Lions and Tigers and a 5k – Oh My!

I haven’t gone to the Oregon Zoo as often as I used to, but I love visiting it. It’s always seemed to me to be an example of how to do a great presentation of highlighting a smaller number of animal species, rather than a mediocre job of showing more species. The Elephant Lands is a good example: yes, the makeover required transferring wolves and moose to other menageries, but the elephant exhibit looks fantastic. And it makes a wonderful starting point for the ORRC Summer Solstice 5k at the Zoo!

Prior to 2017, the ORRC Summer Solstice was held at Clackamas Community College, but it was the first time that the event was held at the zoo; previous events had been staged at the Clackamas Community College. The race was moved to the zoo for a combination of reasons. First, Clackamas Community College had been getting busier, with more car traffic even in the evenings, making it a suboptimal race location. Second, the Oregon Zoo reached out to ORRC (based in part on the pre-existing relationship with the annual Turkey Trot at the Zoo) to create a solstice event. And, after a mult-year COVID delay – here we are again.

Despite it now being a relatively well-known race, this year was my first time attending the event. I showed up a little after 530 pm on June 22, about 90 minutes before race time. There was plenty of parking, no doubt because the zoo closed at 6 for regular visitors. I paid for parking and went to packet pick-up, which was located just outside the gift shop and the mountain goat exhibit.

Early Pacific Northwest summer evenings are generally to die for, but the 2022 summer has been a little slow on getting going. However, aside from a relatively strong, but short, period of rain, the weather was perfect for running.

At 7pm, the event kicked off with the 5k and a Tot Trot just a minute later. The ORRC folks gave us the basic instructions:

  • this was a fun run, with a running clock (but no chip timing) – though official timing is coming in 2023;
  • part of the course would go behind the scenes, so there was no stopping to take pictures;
  • this was a fun run, so anyone who had enough before the full four laps could stop.

Here’s what the .75K loop was like: we started near the Africa Cafe and followed the arc of the path toward the back of Elephant Lands toward the Predators of the Serengeti exhibit, except instead of going into to see the lions, we crossed through a gate and turned into a normally employees-only area.* This initial stretch was mostly downhill. After looping around the Serengeti area, we rejoined the main zoo path and headed on those short climbs near the bat area (so yes, the detour through the back way had us avoid the giraffe area).

*I love getting a behind-the-scenes glimpse of tourist attractions. One time I was in line for the previously-named Tower of Terror ride at Disney California Adventure when my middle child (little at the time) decided that this ride was too scary. After some negotiation that went nowhere, I informed a cast member (that’s what Disney calls its employees) that we needed to get out of line. They led us through secret back ways built into the ride infrastructure. That was the highlight of that particular trip for me!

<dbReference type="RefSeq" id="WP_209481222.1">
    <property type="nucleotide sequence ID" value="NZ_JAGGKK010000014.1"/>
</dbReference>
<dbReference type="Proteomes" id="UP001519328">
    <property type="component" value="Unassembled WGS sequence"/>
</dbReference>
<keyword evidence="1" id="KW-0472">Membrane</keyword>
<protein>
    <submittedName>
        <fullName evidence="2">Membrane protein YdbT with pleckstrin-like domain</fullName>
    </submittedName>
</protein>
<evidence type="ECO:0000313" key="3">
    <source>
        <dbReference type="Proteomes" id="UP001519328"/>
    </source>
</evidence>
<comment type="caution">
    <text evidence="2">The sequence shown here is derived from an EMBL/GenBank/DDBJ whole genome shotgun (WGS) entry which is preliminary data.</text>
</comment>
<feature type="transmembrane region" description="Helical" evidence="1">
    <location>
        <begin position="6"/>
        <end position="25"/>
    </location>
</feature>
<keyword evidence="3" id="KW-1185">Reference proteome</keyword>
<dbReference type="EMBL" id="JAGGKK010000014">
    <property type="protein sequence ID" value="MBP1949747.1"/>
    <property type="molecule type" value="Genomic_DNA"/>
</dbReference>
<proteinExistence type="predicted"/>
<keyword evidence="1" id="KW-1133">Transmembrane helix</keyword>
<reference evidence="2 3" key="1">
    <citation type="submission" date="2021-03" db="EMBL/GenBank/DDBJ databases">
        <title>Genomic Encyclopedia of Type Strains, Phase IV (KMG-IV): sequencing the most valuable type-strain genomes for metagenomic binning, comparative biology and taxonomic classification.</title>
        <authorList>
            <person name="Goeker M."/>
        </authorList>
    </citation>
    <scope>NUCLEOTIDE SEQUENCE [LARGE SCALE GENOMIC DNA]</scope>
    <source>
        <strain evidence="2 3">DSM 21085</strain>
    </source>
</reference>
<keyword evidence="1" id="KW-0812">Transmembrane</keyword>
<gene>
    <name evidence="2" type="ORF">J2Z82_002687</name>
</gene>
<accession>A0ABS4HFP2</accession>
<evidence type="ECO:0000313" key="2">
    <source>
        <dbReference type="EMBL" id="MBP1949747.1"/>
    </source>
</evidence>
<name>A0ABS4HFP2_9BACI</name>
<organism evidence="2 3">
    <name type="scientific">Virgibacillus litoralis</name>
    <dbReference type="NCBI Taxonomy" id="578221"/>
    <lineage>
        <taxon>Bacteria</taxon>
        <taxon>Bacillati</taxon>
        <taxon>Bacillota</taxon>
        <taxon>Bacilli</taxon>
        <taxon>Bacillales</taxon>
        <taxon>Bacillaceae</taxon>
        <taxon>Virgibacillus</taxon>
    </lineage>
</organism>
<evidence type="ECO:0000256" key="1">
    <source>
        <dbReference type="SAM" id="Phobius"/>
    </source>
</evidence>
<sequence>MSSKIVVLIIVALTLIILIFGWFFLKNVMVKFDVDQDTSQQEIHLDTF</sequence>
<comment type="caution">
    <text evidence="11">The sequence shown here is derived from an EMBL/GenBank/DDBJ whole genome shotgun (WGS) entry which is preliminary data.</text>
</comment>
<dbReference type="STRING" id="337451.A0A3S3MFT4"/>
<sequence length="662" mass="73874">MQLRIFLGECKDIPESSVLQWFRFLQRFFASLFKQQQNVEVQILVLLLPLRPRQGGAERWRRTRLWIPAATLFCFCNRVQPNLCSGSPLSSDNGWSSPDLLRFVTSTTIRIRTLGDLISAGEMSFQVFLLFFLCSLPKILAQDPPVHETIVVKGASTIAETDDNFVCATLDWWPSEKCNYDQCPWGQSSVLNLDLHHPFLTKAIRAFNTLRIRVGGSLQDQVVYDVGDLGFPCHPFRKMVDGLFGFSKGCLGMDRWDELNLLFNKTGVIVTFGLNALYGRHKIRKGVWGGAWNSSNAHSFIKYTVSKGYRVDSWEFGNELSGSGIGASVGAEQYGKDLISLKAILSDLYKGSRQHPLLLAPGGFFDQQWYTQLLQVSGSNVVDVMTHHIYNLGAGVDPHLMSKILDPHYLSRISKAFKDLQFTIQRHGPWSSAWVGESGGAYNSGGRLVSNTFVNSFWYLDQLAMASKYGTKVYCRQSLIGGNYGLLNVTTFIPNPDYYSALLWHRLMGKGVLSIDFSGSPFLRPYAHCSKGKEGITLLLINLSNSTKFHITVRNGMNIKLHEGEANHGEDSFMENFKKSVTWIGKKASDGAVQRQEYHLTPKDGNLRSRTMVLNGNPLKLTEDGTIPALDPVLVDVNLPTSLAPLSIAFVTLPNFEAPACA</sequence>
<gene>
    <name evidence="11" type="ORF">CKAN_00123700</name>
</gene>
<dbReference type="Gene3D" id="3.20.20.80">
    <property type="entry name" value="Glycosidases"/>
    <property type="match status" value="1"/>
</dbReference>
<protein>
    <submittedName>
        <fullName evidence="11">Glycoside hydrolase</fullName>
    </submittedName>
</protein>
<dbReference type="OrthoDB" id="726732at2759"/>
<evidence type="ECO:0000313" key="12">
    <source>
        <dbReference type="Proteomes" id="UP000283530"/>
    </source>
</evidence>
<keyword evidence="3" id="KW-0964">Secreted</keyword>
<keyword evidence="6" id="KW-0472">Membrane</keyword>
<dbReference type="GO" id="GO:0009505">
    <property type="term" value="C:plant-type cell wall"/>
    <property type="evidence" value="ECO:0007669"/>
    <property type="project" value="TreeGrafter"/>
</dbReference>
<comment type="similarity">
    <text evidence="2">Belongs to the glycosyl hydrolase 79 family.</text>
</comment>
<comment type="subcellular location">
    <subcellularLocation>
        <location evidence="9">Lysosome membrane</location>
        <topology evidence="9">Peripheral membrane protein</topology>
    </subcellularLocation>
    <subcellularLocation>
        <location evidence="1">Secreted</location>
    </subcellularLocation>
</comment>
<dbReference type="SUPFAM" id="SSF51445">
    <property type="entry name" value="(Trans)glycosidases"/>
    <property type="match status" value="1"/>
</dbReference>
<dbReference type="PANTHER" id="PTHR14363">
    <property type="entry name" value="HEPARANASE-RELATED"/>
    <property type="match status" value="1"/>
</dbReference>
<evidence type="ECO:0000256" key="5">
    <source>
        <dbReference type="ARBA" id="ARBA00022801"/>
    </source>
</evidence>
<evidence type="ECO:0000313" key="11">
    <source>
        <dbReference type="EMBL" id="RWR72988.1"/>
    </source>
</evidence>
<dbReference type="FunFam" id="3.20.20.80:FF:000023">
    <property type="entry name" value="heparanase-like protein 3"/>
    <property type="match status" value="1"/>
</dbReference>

We followed the hill up towards the Discovery Zone and the back down to Pacific Shores and past the very curious and confused seals before entering the otter tunnel. Heading down in this area was really unique and fun. The last stretch of each loop went along the north meadow and then took us back to Elephant Lands where we followed the path to the starting line, where all we head to do was run the loop three more times.

I ran with my pre-teen girls and told them to try to think about each loop as being like a single lap in a 7-8 minute run. With animals and exhibits to be preoccupied with along the way, they felt that the time flew. There was also an aid station at the start/finish area, so we could use the provided refillable cups to hydrate with water or Gatorade before beginning the next lap.

One highlight was during our final lap on the stretch by the elephants – where one pachyderm was seemingly waving it’s trunk excitedly to us runners as if it were cheering us on. The few dozen runners in our area were all mesmerized and thought it was amazing!

After the event, we grabbed some food. I had been expecting just a veggie hot dog, but to my surprise (and delight), the voucher included a drink, chips, and an elephant ear. The post-race goody bags were also filled with an abundance of snacks. My kids were thrilled.

But wait, there’s more!

Overall: This was an event that lived up to being a “fun run.” It’s a unique location for a race with ample room for non-racing friends and family to relax while cheering runners on, and for everyone to relax afterward. The food and drink value of the vouchers was pretty nice, too – over $20 worth for the adults. As far as the running went, the course was clearly marked, with plenty of volunteers on the course to direct runners.

As I knew I would, I had a great time. My kids loved it and it was fantastic to be able to explore the zoo beforehand with essentially no crowds. I’m looking forward to seeing how the 2023 event will look with timing on the horizon!

About Author

Matt Rasmussen lives in Keizer, Ore. with his wife and three daughters. He enjoys watching hockey, going to as many breweries (618) and wineries (152) as he can, and all things Canada (he was born there). Matt was raised as a baseball player and officially transitioned over to running in 2010.

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